Caspian Hope – Written By Stephen Fahey. Part 59
Climbing back down I sent Grubber up to Longshot and had L2 arrange a two-man detail to take the foot patrol and another five-man detail to take their camp. Tony, Grubber and I would give supporting fire from Tony’s location on the peak and the four remaining men would back-up the two assault details. Once the patrol was taken everyone was to converge on the camp. No shots were to be fired if it could be helped and once it was secured Tony, Grubber and myself were to be waved down.
In a matter of seconds we were lined up. L2 was to lead the camp detail and I assigned Tyk to take out the foot patrol. I had ordered no blood to be spilled on the enemies’ clothing, but that doesn’t always go as planned. I would have to work with whatever was left over once the assaults had been conducted. With thirteen souls to guard, including my own, I was prepared to spill all the blood necessary to get us home.
“Once Longshot gives the signal you’re to move out.”
Taking him by the shoulder and walking a step or two aside I explained, “Kill them all if you have to, but only if it’s absolutely necessary. Understood?”
“Wait for Tony’s signal, I’m heading up.”
And up I went. As I approached the peak Longshot’s hand went out and I glanced down at L2 & Co. who were staring up waiting for the signal. With a flick of his wrist Tony sent the men on their way and then came back to a rested position behind Eleanor. All was ready.
“Where are they?”
Grubber pointed and my eyes followed. The four man patrol was turning around the corner of a dune that shielded them from the view of their camp. None of them were looking behind them and they were retracing their own steps. I knew Tyk would seal them up in no time. They wouldn’t see it coming, and with their guns slack on their straps he would get the drop on them.
“Here they come, Sir.”
Below us Tyk and Pretty Boy ran at a crouch, their footsteps muffled by the sand, the foot patrol oblivious to their presence. Meanwhile, L2 and the rest of the men moved towards the large dune in a similar crouched run.
“I’ll watch L2. Grubber, count the yards for Tyk and Pretty Boy.”
L2 slowed his men as they reached the dune. At fifty odd yards in circumference and twenty tall they were able to get right up to the corner of the dune, as it were, before halting and waiting for Tyk and Pretty Boy to come their way.
Through my binoculars I could see L2 second in line behind Donkey, staring south at Tyk and Pretty Boy as they disappeared out of sight.
Now, I had never seen a kick like the one Tyk gave that patrolman, and I have to say, it impressed the hell out of me. At ten yards he stood full-mast and ran flat out, his rifle in hand. At five yards he leaped off of his right foot with his left foot out in front of him. Mid-flight he raised his right knee and just a yard before he made contact with the patrolman’s back he shifted his weight to his right side. Wedging his knee between the patrolman’s shoulder blades with all of his momentum and bodyweight in one he crumpled him. He went down harder and faster than anyone I’d ever seen. As a soldier, it was fucking beautiful to watch. As a human being, it was awful to see.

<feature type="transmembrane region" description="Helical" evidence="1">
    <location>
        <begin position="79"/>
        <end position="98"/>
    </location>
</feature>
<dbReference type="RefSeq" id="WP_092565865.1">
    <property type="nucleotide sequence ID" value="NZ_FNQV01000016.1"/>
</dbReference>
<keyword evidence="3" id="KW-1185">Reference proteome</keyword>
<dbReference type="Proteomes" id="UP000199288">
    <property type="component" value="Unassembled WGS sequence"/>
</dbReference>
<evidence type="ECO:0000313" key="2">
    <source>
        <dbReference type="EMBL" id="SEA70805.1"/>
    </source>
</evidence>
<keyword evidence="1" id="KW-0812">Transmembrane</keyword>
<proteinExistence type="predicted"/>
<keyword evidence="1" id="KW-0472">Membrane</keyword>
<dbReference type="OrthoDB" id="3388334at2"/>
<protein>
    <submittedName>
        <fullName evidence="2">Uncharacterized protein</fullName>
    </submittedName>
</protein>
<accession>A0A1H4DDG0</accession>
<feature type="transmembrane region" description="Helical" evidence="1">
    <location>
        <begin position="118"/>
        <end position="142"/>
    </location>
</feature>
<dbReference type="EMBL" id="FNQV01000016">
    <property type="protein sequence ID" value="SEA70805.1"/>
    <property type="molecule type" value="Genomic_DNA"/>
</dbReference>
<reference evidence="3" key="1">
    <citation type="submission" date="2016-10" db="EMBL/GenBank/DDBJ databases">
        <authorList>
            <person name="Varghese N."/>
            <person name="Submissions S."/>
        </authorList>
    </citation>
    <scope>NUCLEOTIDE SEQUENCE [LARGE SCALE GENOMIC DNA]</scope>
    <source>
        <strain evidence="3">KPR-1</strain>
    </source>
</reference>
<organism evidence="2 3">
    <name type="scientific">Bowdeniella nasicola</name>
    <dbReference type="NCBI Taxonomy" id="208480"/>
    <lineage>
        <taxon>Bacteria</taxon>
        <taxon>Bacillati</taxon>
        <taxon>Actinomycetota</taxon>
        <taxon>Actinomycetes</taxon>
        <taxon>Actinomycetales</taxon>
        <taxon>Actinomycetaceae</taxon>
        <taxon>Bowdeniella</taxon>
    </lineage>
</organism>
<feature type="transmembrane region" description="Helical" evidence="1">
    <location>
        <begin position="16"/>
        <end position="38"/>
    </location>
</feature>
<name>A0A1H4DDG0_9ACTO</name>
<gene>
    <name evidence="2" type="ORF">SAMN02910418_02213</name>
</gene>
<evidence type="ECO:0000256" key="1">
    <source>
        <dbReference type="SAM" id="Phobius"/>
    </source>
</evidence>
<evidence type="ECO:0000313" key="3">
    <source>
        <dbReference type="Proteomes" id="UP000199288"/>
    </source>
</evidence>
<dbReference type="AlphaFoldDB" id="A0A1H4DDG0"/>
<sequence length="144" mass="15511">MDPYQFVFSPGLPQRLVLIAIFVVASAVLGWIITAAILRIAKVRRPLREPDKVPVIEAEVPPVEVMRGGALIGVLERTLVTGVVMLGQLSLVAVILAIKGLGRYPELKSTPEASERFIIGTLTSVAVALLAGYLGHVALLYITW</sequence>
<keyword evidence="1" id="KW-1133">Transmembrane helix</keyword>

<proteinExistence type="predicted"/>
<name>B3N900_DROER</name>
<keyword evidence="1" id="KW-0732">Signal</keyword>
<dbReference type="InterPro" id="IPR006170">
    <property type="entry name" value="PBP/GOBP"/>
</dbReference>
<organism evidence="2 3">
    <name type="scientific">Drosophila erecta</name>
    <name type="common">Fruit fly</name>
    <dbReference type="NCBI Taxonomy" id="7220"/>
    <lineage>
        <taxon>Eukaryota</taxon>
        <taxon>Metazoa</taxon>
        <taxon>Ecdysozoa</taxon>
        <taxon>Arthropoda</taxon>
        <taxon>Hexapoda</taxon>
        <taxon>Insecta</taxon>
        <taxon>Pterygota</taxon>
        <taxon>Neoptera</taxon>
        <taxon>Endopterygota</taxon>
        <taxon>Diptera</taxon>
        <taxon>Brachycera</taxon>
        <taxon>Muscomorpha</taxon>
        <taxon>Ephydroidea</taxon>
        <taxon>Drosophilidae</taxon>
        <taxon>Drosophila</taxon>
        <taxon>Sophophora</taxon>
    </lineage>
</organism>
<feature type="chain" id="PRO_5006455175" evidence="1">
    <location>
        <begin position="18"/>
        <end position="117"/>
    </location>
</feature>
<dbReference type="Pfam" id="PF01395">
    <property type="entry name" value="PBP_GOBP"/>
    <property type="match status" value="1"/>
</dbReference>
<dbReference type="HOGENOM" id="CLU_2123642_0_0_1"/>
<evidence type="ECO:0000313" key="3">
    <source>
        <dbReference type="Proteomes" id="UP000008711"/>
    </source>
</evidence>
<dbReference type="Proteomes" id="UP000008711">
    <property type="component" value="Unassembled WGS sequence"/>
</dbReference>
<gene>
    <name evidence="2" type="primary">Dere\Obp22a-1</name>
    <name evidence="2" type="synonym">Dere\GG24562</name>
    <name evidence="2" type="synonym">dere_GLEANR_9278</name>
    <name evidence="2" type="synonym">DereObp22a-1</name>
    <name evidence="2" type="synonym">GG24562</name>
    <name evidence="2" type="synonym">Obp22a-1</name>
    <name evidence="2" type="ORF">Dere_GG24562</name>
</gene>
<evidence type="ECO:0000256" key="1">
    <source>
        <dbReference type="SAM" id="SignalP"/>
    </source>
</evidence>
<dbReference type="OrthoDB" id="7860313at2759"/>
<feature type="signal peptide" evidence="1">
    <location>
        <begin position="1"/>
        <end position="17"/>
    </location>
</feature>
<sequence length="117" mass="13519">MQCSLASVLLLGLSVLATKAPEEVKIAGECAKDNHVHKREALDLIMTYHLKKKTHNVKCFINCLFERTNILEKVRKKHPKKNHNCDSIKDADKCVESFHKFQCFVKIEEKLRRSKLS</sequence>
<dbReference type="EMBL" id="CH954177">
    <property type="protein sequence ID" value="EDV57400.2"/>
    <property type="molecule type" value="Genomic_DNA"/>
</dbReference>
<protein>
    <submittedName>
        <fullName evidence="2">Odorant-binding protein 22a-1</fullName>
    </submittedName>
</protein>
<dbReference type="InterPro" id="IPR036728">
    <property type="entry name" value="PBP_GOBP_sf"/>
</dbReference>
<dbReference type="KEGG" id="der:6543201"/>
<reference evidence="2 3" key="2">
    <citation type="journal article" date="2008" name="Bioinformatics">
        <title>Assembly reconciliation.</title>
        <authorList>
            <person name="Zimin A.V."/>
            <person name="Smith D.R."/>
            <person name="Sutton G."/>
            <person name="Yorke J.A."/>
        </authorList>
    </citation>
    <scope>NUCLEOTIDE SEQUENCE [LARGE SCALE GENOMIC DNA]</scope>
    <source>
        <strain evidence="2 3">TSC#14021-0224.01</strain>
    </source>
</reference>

As the first patrolman ate a mouthful of sand Pretty Boy drove the butt of his rifle into the back of a second patrolman’s head, knocking him clean out too. The two remaining men turned around and were faced with Tyk and Pretty Boy’s barrels. It was all over in two seconds. As Pretty Boy trained his Springfield on the patrolmen Tyk gagged and bound them. Then they turned and made their way back around the corner and into to L2’s line of sight.
I could see the other men tense up as Tyk and Pretty Boy came running toward them. And as soon as they arrived L2 raised his hand in the air to signal to his men that they were about to move, then lowered his hand and slapped Donkey on the back; who in turn stood and lead them all around the corner. The next two minutes were too long. Once they were all out of sight Tony, Grubber and I were left to wait. There was nothing we could do but watch the corner and hope one of our lads came back around it.
With baited breath we watch. A minute passed and nothing. No sound. No sighting. Then another minute. Then, finally, Sid stepped around the corner and waved us down. We each sighed a deep sigh of relief.
“You stay put, Longshot. I’m heading down. Grubber, you’re on me.”
To be continued…
© Stephen Fahey